- The main image details are: Total, Half-total, Half-close, Close-up, Close-up and Detail.
Every and every film nation also has its own cultural rules for dealing with shot sizes.
In dealing with settings, the camera and director must consequently be aware that films are told sequentially. It’s like an orchestra. It is the interplay and, in the case of film, the change of image section that give the film and the film language their power.
How do I work correctly with setting size and image detail?
An outdated movie rule says that if you go from overview to detail, and back again, you’ll never go wrong with setting. A scene would totally start with that, where we see who is where in the room. From the half-total, which gives us more information about the people and objects, we move on to the semi-close-up and close-up, undercut with close-ups and details. This is always coordinated with the content of the story.
According to this principle, we see what is important larger and closer, what is less important or what we need for spatial orientation, rather from a distance. Towards the end of a scene, the sequence is reversed: we move away and leave the action.
Films staged and edited in this way resemble a medieval courtly dance. Strictly formal, this sequence leaves the viewer no room for surprise. This is what filmed theatre feels like. Because the scenes are always played out (= visually resolved from beginning to end) there is also often a lack of pacing.
Modern videos handle the composition of shot sizes and framing differently. As a rule of thumb, it has been established in practice that never more than one setting size should be skipped. This makes sense in everyday video production, but has no claim to general validity. As far as it is justifiable in terms of content and dramaturgy, several sizes may be skipped.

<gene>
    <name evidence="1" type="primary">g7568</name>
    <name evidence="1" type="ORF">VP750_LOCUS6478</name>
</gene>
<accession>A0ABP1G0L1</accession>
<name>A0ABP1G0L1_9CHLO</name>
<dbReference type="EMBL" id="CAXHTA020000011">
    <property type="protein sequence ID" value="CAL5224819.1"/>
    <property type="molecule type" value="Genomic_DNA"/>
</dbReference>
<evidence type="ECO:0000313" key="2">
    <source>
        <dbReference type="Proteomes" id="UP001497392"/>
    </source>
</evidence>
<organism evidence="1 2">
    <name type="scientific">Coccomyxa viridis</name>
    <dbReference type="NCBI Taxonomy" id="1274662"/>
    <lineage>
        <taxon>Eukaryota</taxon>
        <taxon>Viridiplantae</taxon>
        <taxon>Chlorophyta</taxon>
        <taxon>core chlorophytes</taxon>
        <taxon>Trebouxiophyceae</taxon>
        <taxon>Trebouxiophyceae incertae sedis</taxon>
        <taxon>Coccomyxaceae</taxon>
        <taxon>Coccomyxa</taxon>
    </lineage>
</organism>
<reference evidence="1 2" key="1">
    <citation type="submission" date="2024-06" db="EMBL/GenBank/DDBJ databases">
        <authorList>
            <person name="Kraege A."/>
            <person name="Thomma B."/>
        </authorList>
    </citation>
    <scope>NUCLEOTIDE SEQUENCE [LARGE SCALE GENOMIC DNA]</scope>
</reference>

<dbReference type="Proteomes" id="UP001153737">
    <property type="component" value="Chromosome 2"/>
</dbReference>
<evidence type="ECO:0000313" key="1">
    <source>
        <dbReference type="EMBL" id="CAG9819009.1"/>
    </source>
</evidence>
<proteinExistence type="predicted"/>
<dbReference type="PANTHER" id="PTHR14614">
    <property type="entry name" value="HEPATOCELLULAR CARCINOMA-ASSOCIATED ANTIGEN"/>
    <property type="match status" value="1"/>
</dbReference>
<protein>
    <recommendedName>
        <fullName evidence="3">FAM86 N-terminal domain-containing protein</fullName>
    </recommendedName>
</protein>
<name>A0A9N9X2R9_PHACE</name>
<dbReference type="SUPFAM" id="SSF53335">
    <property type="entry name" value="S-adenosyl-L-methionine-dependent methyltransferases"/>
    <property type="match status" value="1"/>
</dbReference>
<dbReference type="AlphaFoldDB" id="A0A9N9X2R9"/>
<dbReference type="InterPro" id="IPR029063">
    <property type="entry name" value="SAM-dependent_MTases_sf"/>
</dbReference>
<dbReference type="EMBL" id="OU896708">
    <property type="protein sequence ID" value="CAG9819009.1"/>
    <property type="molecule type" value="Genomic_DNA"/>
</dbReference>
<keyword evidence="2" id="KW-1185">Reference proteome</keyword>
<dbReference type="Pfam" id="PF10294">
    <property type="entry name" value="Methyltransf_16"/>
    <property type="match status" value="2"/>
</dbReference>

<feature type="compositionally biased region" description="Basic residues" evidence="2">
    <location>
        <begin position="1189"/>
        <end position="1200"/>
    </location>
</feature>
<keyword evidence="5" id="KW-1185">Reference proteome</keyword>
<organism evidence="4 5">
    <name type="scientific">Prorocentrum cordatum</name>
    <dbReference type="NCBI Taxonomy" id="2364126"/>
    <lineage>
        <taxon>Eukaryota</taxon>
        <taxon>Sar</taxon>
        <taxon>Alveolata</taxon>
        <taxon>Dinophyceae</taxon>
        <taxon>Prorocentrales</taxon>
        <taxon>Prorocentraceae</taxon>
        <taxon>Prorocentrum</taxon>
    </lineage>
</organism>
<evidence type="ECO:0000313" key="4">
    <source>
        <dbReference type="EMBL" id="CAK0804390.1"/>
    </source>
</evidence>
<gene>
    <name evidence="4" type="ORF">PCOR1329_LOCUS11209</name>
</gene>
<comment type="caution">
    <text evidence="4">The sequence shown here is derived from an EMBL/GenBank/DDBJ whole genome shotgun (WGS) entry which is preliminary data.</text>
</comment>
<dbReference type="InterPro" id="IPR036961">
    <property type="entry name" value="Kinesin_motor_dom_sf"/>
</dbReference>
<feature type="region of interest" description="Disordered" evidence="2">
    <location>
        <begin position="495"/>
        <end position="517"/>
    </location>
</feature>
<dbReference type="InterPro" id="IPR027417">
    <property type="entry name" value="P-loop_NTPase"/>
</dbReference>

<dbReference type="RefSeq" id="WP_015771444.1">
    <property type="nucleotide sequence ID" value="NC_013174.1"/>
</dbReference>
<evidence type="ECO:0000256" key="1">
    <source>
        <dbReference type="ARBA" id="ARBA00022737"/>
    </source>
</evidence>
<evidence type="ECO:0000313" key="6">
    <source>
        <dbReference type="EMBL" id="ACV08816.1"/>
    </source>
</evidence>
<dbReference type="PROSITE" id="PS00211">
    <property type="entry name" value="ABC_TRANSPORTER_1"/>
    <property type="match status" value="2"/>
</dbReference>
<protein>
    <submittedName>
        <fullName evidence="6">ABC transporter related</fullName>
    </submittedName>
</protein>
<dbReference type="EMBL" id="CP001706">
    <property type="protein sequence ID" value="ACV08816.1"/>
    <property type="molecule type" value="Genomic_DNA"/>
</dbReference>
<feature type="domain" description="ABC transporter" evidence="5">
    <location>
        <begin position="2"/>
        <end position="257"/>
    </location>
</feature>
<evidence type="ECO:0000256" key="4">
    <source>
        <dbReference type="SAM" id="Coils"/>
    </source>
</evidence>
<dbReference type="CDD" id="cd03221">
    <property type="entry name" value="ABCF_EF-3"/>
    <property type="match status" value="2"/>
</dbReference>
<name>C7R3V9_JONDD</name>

Also, no one today assumes that a scene has to be “ridden out” to the end. The “accordion” game, through all the stages to close-up and back again, is outdated. It is permitted to leave a sequence with a close-up. Only one thing is important: information and emotions, in short, the guidance of the viewer must not suffer.
Influence of the settings on the montage and image editing
The often quoted argument that the sequence must skip one step at a time when cropping the image, so that the image does not jump later in the cut, is complete nonsense! Here, angles of view (the camera perspective) are confused with the setting size. Anyone who jumps into a picture on the same axis, whether over one or more setting sizes, either needs impeccable content-related reasons for doing so or has never heard of the 30-degree rule. See also the Filmpuls article on the phenomenon of invisible cuts.